IoT to boost innovation in India’s Manufacturing sector: IDC

IoT is emerging as one of the key tools for enabling innovation among manufacturing enterprises in India, says a latest report, titled “Innovative Use Cases for the Adoption of Internet of Things in India Manufacturing,” from International Data Corporation (IDC).

“Product Innovation” continues to be a high business priority among manufacturing enterprises. As innovators actively seek new product functionalities and business models in today’s competitive world, the Internet of Things (IoT) is emerging as one of the key tools in this journey.

IoT has reached a level of maturity where the major challenge seen in its adoption is not the cost involved or the ROI but infrastructure constraints and scalability.

IoT is the most adopted among what IDC calls the “Innovation Accelerators” in India followed by Security. The other accelerator technologies include robotics, 3D printing, natural interfaces, and cognitive systems.

IoT is also a technology expected to see significant growth in the next two years. According to IDC’s forecast, revenue from IoT technology and services for discrete and process manufacturing in India will grow from $1.3 billion in 2014 to $3.9 billion in 2020 at a compound annual growth rate (CAGR) of 20.1%.

Identification of innovative use cases that make significant business impact become important in such a situation. These use cases should be sustainable from a cost and scalability perspective and for which customers see value and are willing to pay directly or indirectly. The three broad categories of IoT use cases identified by IDC are:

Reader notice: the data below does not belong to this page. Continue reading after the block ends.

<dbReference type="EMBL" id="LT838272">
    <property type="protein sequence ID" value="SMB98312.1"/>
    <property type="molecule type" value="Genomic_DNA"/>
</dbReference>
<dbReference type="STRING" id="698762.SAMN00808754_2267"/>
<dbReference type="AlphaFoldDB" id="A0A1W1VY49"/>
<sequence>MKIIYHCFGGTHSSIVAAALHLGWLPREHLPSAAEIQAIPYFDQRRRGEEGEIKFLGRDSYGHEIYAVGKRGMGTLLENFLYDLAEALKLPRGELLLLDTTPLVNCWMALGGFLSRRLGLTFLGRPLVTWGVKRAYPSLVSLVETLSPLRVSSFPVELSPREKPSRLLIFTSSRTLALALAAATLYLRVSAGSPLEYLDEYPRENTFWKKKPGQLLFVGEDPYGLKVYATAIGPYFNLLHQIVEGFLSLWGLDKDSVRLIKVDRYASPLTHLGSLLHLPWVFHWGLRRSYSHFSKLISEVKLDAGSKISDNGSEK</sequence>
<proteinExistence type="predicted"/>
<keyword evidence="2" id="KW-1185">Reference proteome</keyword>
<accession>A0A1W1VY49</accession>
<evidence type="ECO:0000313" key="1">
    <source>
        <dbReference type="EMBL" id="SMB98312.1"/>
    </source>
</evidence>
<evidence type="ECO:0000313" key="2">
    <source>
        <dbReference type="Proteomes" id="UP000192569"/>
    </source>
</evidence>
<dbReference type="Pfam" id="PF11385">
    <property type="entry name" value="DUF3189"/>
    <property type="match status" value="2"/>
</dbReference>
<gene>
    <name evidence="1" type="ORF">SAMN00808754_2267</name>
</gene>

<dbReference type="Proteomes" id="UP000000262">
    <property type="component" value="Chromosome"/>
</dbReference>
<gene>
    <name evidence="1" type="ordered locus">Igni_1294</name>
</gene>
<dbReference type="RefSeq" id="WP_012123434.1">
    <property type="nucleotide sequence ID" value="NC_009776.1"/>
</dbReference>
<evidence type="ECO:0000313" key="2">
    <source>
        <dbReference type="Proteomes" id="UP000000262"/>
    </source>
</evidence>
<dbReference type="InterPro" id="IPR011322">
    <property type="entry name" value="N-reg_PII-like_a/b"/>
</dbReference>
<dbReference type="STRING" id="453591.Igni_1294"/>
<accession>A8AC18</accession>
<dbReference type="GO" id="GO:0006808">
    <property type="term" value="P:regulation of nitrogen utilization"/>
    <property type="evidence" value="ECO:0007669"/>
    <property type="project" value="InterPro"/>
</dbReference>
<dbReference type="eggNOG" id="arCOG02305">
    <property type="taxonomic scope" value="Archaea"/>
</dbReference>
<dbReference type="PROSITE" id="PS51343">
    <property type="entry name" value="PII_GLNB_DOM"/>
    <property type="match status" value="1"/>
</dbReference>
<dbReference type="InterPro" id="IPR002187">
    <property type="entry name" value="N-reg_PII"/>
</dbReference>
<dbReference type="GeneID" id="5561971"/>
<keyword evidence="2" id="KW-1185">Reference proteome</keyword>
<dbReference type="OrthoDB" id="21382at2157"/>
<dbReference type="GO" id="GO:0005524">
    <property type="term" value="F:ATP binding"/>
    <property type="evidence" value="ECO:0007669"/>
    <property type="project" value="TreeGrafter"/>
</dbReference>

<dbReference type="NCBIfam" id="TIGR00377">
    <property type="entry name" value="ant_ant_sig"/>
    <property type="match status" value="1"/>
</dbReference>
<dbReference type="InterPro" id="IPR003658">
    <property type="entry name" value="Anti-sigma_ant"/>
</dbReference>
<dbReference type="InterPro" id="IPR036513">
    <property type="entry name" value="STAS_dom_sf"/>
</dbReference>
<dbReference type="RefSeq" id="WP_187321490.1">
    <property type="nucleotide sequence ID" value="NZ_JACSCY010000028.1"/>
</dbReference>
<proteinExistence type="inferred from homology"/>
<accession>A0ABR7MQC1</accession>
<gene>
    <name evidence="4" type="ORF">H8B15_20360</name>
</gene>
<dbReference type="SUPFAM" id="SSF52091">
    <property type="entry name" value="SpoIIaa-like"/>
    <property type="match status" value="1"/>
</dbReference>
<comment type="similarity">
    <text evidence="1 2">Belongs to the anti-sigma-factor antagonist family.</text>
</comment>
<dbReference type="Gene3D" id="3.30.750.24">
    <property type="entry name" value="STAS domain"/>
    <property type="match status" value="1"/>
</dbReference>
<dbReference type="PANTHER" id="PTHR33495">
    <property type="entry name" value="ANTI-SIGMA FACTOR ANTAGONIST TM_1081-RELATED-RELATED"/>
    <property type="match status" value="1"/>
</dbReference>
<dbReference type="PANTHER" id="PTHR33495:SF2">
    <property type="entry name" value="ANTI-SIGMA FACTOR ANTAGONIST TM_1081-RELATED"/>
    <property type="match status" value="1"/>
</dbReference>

Smart manufacturing – implementation within the factory to continuously monitor critical assets, equipments, process, and product parameters for better yield, utilization, and proactive identification of issues before they cause any disruption to production. This is not a totally new area of implementation, but there are open standards being developed. Traditional enterprise IT systems are gearing up to accommodate the IoT requirements easily making the implementation a more repeatable process and not a unique project.

Connected products – IoT for products giving continuous feedback about their location and performance after they are put into service in the field, using telemetry for remote monitoring. This opens up new business models such as product-as-a-service for costly assets such as construction and agriculture equipment. End users do not buy the equipment but use its services only for a specific period of time and pay only for that based on hours of usage.

Connected supply chain – IoT for keeping track of inbound and outbound shipments for location-related information, timely order fulfillment, and critical in-transit parameters such as temperature.

IoT is becoming a vital technology in this spectrum of innovation and has seen a fast pace of adoption from multiple manufacturing organizations and service providers in India compared to other 3rd Platform technologies. “Companies that make IoT collaborative in nature cutting across departments and embedded as part of the product strategy and not just an individual technology implemented on its own will realize the value it offers better and faster,” said S Ramachandran, Principal Research Manager, IDC Manufacturing Insights.

Connected productsConnected supply chainIDCIOTManufacturing sectorSmart manufacturing
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